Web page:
You know the spiel: that the U.S. economy is ailing because Obamacare is a job-killer and the president is a redistributionist, that Mr. Obama’s anti-business speeches (he hasn’t actually made any, but never mind) have hurt entrepreneurs’ feelings, inducing them to take their marbles and go home.
This story line never made much sense. The truth is that the private sector has done surprisingly well under Mr. Obama... What held us back was unprecedented public-sector austerity... Sure enough, now that this de facto austerity is easing, the economy is perking up. ...
Will this improvement in our condition continue? Britain’s government has declared its intention to ... engage in further austerity, which does not bode well. But here the picture looks brighter. Households are in much better financial shape than they were a few years ago; there’s probably still a lot of pent-up demand, especially for housing. And falling oil prices will be good for most of the country...
So I’m fairly optimistic about 2015, and probably beyond, as long as we avoid any more self-inflicted damage. ...
Posted by Mark Thoma on Monday, December 29, 2014 at 12:24 AM in Economics |
Posted by Mark Thoma on Monday, December 29, 2014 at 12:06 AM in Economics, Links |
PGL at Econospeak:
Federal Tax Revenues During the 1980’s: Paul Krugman takes on another aspect with respect to the latest intellectual garbage from Stephen Moore by commenting on Moore’s claim that Federal tax revenues soared from 1980 to 1989...
Paul is debunking a claim that has been made and debunked many times. The usual line is that Federal tax revenues almost doubled from $517.1 billion in 1980 to $1032.0 in 1990. The inflation-adjusted part comes from the fact that the GDP deflator rose by 50.3% over this period so in real terms revenues rose by 32.8% over the entire decade. But there is another serious problem with this that anyone who followed the various tax policy changes during the Reagan years should know. Yes income tax rates were cut in 1981 but there were various tax rate increases that followed including a significant increase in payroll tax rates in 1983. Table B.21 of the Economic Report of the President provides the details on Federal tax revenues. Payroll taxes rose from $157.8 billion in 1980 to $380 billion in 1990. Yes, a 140.8% nominal increase and a 60.3% increase in real terms when this tax rate was increased. All other Federal taxes therefore rose by only 20.8% in real terms over the decade. Since I’m not the first to point this out one would have to believe that Stephen Moore would have seen this often made point before. And yet he can’t be bothered to tell his readers the whole story? ...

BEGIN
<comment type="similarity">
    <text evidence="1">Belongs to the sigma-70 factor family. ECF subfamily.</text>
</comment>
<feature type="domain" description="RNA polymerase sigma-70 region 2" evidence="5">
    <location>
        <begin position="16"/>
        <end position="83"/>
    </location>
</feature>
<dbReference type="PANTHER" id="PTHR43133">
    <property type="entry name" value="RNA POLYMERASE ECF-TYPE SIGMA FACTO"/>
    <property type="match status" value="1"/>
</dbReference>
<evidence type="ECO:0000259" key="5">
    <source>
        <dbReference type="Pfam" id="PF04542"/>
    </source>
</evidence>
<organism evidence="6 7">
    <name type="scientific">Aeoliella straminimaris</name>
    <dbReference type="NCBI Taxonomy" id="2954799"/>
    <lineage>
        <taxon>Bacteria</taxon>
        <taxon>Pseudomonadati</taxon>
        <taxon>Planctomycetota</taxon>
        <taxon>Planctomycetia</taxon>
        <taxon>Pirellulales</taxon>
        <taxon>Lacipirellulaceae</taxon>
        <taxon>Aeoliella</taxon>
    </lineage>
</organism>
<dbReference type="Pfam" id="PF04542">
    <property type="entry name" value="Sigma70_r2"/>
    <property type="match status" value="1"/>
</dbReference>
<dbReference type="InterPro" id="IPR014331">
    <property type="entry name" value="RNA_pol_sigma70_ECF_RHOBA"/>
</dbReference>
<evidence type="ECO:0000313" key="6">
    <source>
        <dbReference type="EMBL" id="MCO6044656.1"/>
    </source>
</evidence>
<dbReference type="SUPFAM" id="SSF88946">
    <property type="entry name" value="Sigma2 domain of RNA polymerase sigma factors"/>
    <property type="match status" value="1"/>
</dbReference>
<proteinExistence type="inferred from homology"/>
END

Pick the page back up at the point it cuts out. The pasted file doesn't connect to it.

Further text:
Posted by Mark Thoma on Sunday, December 28, 2014 at 09:03 AM in Economics |
The Obama Bounce: Dean Baker is, of course, right: this is not a boom, and comparisons to the 1990s are insane. Still, growth has clearly picked up, and the public seems to be noticing. So what can we say about the Obama non-boom?
I’d argue that much of what we’re seeing reflects the tapering off of austerity. ... Spending hasn’t rebounded yet, but at least it has stopped shrinking: ... And it’s important to realize that, despite all the rhetoric about how Obamacare/antibusiness rhetoric/Kenyan Islamic atheism is destroying business, the private sector has actually been relatively strong under Obama. ...
The point is that relatively good private sector performance has been masked by public-sector cutbacks; this is the opposite of what you usually hear, but that’s no surprise.
What about the prospects looking forward? ... Overall..., the next year and probably the next two years are likely to be pretty good. This doesn’t mean that the overall track record of policy has been good — we’ve wasted trillions in foregone output, damaged the lives of millions if not tens of millions. But it will feel a lot better than the years before.
Posted by Mark Thoma on Sunday, December 28, 2014 at 09:03 AM in Economics |
Posted by Mark Thoma on Sunday, December 28, 2014 at 12:06 AM in Economics, Links |
Have a very long travel day ahead of me, so no more posts until later...
Posted by Mark Thoma on Saturday, December 27, 2014 at 11:08 AM in Economics, Travel |
Posted by Mark Thoma on Saturday, December 27, 2014 at 12:06 AM in Economics, Links |
Underinvesting in the public good, Understanding Society: There are quite a few investments in social programs that would have spectacular return on investment, but that in fact remain unfunded or underfunded. I am thinking here of things like broadened preschool programs, enhanced dropout prevention programs, regional economic development efforts, and prison re-entry programs. Why are these spectacular opportunities so dramatically under-exploited in the United States and other nations?